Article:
Wild Experiences & What Graphs Cannot Tell

Terra Informa Photo May 29 Taiga

This week’s episode is a double feature of archives from the past year or so that discuss two very different kinds of knowledge. In our fist story, we meet a Northwest Territories hunting guide and in the second a University of Alberta research scientist. Listen this week to get both your land- and data-based learning fixes.

Download episode here.

Wild Experiences
Kody Pritchard has been a hunting guide through the Mackenzie Mountains in the Northwest Territory for seven years. He’s had a number of unique experiences, Many of which so dangerous, they’d send most people racing back to the comfort and safety of civilization. Here Ashely Kocsis speaks with Pritchard about some of his most memorable experiences of life and survival in the depths of one of the few remaining wilderness landscapes in Canada.
What Graphs Cannot Tell
Many scientists are uncomfortable speaking about what their work means without sticking to the bounds of their data. But Rebecca Lawton is both a natural scientist and a creative writer. Chris Chang-Yen Phillips spoke to her in Edmonton, where she served as the Fulbright Visiting Research Chair in Humanities, Social Sciences, and Fine Arts at the University of Alberta.
Photo by: L.B. Brubaker

Whale Communication and Geoengineering

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This week, from the archives, whale communication and genetic modification. The first story is from beloved Terra Informer Natalee Rawat, who is taking a break from the show since she is moving to Vancouver! We wish you the best, Natalee! The next one is on geoengineering, from the Zero 2014 conference in Edmonton.

Download episode here.

The Curious Case of the “Sea Canaries”

Beluga whales are sometimes called “sea canaries” or the “canaries of the sea” because of the various whistling, clucking and clicking sounds they make.

As a researcher, part of Dr. Valeria Vergara’s PhD thesis included recording belugas at the Vancouver Aquarium and deciphering their vocalizations. She found that beluga calves are similar to human babies in that they have to learn to make different calls. Dr. Vergara was able to identify and classify 28 distinct call types during her research, including a the “contact call” – the communication between a mother and her calf.

Terra Informa’s Natalee Rawat visited Dr. Vergara last November at the Vancouver Aquarium to talk about this curious marine mammal. The Vancouver Aquarium is currently highlighting Canada’s north in their feature, ‘Celebrate Arctic’. For more info visit, vanaqua.org.

Chris Turner on Geoengineering

A few years ago, the United Nations panel studying climate change decided they would tackle a controversial topic. Geoengineering is the deliberate large-scale manipulation of the planetary environment. And many people want to talk about geoengineering our way out of the climate change crisis. Calgary-based author Chris Turner writes about technology and sustainability. His books showcase some of the exciting ways that communities around the world are already taking on climate change. When we ran into Chris at the Zero 2014 Conference in Edmonton, we had to ask him what he thought about geoengineering and if there were better ways to take on the climate crisis.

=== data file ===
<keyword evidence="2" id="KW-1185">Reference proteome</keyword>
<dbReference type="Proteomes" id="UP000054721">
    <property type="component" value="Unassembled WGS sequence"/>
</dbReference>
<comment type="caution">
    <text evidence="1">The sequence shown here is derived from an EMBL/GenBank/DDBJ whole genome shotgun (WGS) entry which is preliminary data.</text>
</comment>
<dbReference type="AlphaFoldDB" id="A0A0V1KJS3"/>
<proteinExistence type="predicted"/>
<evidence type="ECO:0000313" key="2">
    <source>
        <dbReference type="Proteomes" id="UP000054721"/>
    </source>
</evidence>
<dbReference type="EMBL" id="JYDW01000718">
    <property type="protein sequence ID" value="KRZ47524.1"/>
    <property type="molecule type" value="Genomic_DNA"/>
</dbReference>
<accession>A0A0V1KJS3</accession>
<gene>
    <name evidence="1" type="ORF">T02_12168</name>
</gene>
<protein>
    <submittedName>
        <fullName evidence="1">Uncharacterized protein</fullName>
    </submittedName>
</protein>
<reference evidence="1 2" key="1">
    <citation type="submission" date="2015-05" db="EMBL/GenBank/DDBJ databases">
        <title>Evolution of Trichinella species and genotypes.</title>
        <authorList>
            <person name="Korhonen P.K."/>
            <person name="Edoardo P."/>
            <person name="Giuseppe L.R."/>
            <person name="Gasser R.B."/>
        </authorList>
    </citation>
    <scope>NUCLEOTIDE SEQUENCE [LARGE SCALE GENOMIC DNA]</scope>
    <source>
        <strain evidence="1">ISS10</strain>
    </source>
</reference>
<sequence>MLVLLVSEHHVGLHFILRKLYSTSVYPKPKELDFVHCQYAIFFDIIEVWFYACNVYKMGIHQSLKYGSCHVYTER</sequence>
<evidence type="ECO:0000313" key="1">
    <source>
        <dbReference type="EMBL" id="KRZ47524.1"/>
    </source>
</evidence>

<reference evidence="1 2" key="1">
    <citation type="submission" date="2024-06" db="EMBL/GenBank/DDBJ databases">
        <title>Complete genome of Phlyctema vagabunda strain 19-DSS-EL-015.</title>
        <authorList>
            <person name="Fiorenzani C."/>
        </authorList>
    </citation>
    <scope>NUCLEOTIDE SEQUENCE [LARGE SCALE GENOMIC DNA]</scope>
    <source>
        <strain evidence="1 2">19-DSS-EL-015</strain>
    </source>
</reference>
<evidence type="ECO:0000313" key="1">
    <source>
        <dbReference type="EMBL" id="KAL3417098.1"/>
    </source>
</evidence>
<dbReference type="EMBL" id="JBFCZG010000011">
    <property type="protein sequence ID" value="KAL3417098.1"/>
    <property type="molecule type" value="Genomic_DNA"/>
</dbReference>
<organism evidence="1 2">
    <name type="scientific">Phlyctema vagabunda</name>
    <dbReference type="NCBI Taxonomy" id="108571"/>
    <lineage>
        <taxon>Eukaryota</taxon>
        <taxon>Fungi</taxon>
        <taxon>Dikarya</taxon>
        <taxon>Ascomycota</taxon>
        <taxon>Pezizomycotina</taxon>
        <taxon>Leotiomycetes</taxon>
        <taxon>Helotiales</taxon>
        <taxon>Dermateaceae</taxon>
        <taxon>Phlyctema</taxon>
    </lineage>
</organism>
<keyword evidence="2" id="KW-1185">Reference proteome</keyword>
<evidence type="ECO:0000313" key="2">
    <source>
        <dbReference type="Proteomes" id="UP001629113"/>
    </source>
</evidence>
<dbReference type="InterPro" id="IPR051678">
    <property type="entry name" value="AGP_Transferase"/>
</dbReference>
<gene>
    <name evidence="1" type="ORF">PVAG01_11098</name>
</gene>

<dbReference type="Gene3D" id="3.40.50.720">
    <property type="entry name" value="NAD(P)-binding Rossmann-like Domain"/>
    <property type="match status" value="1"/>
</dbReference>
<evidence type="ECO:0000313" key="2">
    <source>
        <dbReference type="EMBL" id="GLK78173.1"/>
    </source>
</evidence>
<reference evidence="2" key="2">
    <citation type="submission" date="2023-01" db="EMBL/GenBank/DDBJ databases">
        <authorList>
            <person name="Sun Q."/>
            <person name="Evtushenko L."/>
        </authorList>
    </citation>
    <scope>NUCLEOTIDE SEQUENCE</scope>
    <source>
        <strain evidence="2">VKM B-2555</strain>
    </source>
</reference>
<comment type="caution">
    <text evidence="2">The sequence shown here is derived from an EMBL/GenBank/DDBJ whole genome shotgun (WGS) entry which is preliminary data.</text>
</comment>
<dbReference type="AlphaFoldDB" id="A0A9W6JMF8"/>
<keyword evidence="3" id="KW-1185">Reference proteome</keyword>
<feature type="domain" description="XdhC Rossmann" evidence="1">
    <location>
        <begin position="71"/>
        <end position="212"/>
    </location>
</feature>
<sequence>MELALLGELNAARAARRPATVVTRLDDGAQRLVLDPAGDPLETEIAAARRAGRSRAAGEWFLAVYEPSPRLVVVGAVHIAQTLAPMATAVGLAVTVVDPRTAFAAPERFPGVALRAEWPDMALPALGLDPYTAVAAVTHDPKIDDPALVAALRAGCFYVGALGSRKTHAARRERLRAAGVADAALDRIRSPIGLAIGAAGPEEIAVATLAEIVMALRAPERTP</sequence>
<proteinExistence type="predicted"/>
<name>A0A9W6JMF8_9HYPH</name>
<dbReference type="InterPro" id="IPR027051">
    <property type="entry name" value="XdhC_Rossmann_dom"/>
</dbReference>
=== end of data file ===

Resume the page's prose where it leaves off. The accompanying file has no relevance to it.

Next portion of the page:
Learn more: LeapWorks, Chris Turner on Twitter

Download program log here.

Image credit to Tony Fox.

Return to Big Island Woodbend

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This week, we’re revisiting a field trip we took last year through Edmonton’s largest natural area—Big Island Woodbend. Our guides were the North Saskatchewan River Valley Conservation Society. Discover what it takes to join their mission: the politics, the passion for nature, and the ignoring of trespassing signs.

Download episode here.

 

 

Big Island Woodbend

What’s up in the deep South(west) of Edmonton? Just across the river from well-manicured Windermere, there lies a sprawling natural area—Big Island Woodbend. We met up with the group who has made it their mission to turn the area into a place where all Edmontonians can enjoy and experience nature.

Our guides are Michael Phair and Karen Tang of the North Saskatchewan River Valley Conservation Society. On the trail, you’ll also hear from Danielle Dolgoy, Tasmia Nishat, Carson Fong, Chris Chang-Yen Phillips and Trevor Chow-Fraser.

Join us on a field trip through Edmonton’s largest natural area—Big Island Woodbend. Our guides are the North Saskatchewan River Valley Conservation Society. Discover what it takes to join their mission: the politics, the passion for nature, and the ignoring of trespassing signs.

Program Log- May 15 Big Island Woodbend 2016

Fleeing the Fort McMurray Wildfire

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This past week, we’ve found ourselves pulled into the drama in Fort McMurray, just four hours north of our studios. The devastating wildfire has forced 80,000 evacuees to flee the city, and tens of thousands are now here in Edmonton.

Today, we’re bringing you stories collected by fellow volunteers at CJSR Radio in the days immediately after the evacuation. We’ll hear first-hand accounts of people who had to flee, and meet people who have opened up their hearts and wallets to help. And listen through for some analysis on the climate change context from a University of Alberta wildfire expert.

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Thank you to this week’s contributors from CJSR Radio, Marco Visconti, Skye Hyndman and Pat McIlveen. The show was produced and hosted by Chris Chang-Yen Phillips and Trevor Chow-Fraser.